Alternatives to Social Security
All of us want to live our future years in the best possible manner. We look forward to a pleasant life ahead without having to worry about money.
In order to plan your finances for your retirement years you need to consider other investment options rather than relying only on Social Security. With Social Security benefits providing support to an ever-increasing number of retirees and seniors in the US, funds may fall short in the coming years. So, it is time you gave serious thought toward other personal savings plans. Some of the investment alternatives you may consider for your retirement years are 401 or 403 plans, IRAs, annuities, stocks, bonds and mutual funds.
A 401 plan, also known as 401(k) plans, can get you free money from your employer, lower taxable income, savings and earnings without you bothering to make deposits. All this means a steady flow of income even after you retire from your work. 401 plans are from a bunch of retirement plans known as defined contribution plans in the US.
When you participate in a 401(k) plan, you can usually put up to 15 percent of your salary into the account every month. But, the employer has the right to limit that amount. In 2006, the individual total annual contribution, limited by the IRS was $15,000 in the US. The money you contribute comes out of your check before taxes are calculated and this makes the 401(k) one of the best alternatives to Social Security.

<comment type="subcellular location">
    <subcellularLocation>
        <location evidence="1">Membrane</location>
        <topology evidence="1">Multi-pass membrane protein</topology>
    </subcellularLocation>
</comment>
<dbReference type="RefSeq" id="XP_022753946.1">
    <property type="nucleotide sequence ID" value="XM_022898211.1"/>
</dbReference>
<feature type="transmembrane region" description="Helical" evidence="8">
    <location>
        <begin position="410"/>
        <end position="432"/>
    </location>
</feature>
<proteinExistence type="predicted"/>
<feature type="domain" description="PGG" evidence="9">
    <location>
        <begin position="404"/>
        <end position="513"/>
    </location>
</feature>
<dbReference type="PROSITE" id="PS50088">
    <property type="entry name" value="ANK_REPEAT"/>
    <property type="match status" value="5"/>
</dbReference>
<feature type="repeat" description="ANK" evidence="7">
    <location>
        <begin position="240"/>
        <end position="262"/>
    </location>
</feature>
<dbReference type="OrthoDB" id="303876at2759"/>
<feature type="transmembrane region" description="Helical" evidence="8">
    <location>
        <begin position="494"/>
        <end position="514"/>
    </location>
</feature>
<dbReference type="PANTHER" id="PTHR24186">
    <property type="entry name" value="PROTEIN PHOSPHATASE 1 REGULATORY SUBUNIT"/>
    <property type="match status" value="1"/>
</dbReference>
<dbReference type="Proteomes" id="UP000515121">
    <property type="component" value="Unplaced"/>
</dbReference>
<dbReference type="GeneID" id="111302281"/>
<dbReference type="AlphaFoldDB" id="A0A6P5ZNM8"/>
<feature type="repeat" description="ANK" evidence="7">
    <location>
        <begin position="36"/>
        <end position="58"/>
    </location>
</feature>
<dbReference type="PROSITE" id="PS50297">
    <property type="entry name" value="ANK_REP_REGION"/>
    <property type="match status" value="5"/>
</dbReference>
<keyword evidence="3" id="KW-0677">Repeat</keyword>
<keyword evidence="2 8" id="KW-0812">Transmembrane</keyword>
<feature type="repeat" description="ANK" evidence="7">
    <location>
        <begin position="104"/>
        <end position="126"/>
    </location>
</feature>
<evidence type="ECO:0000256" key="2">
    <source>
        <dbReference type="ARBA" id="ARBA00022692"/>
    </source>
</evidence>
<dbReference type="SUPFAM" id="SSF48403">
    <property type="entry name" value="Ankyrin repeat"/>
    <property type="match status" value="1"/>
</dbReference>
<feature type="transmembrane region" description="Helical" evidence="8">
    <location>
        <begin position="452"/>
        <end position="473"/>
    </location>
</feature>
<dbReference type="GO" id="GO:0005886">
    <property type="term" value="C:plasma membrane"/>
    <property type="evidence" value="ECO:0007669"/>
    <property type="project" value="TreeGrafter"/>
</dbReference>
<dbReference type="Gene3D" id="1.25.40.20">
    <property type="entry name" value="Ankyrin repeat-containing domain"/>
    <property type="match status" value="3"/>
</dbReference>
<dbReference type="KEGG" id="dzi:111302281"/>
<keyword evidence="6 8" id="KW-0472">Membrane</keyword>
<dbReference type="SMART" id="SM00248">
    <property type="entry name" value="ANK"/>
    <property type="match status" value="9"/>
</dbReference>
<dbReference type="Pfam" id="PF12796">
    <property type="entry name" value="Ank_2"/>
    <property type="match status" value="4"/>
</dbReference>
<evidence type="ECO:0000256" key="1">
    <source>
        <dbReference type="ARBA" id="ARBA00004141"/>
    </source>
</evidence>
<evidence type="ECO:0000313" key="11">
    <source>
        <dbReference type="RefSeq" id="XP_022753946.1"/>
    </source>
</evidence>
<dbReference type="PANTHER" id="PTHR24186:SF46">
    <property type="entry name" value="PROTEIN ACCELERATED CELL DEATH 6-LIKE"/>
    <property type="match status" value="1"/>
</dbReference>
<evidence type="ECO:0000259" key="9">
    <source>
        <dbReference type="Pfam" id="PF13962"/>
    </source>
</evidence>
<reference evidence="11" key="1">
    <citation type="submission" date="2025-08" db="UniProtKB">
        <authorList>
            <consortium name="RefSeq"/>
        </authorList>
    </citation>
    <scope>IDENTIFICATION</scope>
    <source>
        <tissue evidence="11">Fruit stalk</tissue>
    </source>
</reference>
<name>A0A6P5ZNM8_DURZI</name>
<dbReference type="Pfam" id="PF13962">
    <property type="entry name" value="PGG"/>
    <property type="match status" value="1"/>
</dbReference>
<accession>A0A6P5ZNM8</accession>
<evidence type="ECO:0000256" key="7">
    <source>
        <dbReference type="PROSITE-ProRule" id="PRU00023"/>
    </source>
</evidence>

A 403 plan, also known as 403(b) plan, is a retirement plan similar to a 401(k) plan. It is offered by non-profit organizations, like universities and charitable organizations while a 401(k) plan is offered by corporations. Your employer can determine the financial institution(s) where you can maintain your 403(b) accounts. You can enjoy reduced taxable income through pre-tax contributions and tax-deferred earnings on plan contributions. You will have pay less tax on assets as the distributions will usually occur during your retirement when you will be in a lower tax bracket.
If you want to learn more about 401(k)/403(b) plans, you may check at “401(k)/403(b)”